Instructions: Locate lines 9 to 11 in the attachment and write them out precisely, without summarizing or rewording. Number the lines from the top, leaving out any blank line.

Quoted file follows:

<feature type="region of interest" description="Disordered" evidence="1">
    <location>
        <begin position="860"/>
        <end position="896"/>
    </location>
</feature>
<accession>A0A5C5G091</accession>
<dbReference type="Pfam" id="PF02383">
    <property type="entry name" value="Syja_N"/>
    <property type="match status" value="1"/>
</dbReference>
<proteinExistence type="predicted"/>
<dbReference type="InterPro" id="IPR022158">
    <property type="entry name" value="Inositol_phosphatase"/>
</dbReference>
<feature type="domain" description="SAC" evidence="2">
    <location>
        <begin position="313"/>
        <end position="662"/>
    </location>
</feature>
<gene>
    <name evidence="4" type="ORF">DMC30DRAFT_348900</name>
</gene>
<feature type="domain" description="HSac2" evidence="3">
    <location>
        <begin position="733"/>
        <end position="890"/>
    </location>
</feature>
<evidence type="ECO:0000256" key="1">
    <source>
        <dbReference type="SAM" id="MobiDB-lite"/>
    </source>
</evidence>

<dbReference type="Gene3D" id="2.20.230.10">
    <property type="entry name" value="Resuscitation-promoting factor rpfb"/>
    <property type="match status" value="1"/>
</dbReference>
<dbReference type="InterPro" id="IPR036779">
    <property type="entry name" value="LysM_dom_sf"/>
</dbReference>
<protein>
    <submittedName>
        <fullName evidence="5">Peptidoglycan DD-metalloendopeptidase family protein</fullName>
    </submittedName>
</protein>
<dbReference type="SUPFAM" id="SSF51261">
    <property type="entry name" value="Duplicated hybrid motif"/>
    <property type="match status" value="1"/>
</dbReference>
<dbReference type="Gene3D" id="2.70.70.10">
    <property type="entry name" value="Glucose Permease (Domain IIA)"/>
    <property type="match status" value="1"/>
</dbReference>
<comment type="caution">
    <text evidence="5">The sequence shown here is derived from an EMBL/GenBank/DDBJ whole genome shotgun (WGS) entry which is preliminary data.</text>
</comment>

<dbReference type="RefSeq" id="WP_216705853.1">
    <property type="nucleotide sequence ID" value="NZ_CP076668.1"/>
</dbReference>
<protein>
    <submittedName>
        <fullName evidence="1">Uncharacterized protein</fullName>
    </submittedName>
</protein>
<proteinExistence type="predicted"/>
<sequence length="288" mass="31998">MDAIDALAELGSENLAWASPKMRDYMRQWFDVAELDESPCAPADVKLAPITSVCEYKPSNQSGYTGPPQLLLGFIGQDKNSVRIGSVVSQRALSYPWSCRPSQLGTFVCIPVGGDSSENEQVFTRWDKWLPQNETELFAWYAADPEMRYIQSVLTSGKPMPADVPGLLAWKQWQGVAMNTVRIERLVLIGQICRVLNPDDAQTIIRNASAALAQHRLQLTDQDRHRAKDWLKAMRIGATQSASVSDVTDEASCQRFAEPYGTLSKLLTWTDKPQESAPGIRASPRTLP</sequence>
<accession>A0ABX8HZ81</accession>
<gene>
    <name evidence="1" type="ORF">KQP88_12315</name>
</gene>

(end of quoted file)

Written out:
    <property type="entry name" value="Syja_N"/>
    <property type="match status" value="1"/>
</dbReference>